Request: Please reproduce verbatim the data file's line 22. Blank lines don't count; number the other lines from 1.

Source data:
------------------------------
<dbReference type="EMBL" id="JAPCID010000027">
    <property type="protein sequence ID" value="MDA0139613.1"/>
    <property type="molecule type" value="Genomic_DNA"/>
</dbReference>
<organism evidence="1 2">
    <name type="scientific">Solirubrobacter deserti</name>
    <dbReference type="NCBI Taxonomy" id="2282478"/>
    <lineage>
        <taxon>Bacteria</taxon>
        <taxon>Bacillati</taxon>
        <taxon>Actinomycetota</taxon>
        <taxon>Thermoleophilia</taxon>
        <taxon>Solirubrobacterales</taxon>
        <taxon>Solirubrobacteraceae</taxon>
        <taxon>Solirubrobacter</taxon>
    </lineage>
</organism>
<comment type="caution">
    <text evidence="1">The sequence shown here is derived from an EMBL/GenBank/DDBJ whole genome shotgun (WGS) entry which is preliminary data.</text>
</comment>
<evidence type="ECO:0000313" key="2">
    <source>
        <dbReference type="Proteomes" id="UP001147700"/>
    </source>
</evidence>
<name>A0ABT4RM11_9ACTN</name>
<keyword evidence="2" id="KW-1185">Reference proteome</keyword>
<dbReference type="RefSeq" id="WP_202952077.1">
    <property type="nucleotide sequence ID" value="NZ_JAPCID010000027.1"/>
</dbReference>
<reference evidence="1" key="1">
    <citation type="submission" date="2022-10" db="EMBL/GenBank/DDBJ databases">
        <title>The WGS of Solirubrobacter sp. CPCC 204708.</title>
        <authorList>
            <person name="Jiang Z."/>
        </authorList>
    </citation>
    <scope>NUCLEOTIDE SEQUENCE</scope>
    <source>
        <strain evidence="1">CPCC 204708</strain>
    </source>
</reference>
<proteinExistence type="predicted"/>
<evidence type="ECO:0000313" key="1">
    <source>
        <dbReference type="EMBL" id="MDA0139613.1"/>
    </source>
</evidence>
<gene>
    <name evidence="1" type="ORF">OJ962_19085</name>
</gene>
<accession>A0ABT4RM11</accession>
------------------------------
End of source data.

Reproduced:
    <source>